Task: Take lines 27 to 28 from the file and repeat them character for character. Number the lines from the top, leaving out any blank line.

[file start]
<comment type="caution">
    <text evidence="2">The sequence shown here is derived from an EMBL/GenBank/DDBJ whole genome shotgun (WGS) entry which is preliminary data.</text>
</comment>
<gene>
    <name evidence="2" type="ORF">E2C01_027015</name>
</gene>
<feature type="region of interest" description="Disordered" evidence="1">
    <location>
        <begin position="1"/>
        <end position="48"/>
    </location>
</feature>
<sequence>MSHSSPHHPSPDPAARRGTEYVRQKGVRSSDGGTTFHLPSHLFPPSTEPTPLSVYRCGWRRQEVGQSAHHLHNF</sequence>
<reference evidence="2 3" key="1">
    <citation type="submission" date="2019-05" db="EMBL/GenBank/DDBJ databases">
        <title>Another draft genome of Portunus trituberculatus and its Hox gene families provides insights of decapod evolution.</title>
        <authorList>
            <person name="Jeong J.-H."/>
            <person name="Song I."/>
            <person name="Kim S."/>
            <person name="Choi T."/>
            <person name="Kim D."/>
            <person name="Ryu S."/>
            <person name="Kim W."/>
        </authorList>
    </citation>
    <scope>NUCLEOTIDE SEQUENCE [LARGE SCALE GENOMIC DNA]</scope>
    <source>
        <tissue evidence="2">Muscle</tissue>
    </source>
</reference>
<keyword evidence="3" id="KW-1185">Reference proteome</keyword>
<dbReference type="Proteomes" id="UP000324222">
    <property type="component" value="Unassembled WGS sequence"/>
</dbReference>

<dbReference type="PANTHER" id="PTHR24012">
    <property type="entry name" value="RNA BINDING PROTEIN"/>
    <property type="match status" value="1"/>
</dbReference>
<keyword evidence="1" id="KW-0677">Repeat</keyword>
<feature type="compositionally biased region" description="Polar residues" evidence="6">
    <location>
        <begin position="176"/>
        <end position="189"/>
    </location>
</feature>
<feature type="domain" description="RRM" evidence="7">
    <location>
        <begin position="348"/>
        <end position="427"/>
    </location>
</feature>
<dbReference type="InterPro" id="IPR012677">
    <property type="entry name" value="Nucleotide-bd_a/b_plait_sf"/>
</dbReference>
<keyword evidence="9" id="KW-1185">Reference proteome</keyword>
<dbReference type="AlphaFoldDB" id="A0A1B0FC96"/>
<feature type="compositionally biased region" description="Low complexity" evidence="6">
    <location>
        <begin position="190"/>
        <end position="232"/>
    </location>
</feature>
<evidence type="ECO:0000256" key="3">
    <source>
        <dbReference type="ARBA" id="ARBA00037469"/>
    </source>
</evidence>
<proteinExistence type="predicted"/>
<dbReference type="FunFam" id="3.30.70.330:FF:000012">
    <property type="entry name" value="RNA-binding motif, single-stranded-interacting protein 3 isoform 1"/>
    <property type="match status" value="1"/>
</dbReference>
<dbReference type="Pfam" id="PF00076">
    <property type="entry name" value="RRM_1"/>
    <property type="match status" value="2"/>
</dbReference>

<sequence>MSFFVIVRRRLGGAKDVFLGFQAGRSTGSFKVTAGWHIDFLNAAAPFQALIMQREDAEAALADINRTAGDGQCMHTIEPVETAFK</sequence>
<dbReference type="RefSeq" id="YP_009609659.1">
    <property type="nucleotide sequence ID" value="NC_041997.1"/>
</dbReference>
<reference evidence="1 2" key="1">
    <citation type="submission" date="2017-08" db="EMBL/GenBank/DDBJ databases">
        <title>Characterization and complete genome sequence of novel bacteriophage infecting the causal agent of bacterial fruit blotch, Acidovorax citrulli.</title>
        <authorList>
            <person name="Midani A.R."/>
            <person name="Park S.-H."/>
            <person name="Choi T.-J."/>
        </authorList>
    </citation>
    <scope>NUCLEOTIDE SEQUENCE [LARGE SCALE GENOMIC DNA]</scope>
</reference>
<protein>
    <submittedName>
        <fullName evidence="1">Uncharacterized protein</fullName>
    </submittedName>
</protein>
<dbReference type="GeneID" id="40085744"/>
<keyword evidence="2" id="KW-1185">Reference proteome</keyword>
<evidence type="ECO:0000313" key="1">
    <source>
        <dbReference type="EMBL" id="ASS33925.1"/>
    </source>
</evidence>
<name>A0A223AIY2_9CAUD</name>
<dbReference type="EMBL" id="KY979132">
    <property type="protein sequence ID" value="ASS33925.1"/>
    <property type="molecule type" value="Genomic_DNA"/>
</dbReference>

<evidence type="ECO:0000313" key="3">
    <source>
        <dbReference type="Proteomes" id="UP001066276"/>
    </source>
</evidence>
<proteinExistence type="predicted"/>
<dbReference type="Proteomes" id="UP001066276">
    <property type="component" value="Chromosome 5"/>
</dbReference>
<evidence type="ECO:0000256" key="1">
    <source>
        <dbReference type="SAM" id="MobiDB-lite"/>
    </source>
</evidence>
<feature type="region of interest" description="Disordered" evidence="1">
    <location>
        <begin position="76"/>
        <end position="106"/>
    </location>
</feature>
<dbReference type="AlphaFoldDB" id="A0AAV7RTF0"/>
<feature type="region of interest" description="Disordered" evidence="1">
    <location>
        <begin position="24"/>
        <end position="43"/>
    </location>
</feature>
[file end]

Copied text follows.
    <scope>NUCLEOTIDE SEQUENCE [LARGE SCALE GENOMIC DNA]</scope>
    <source>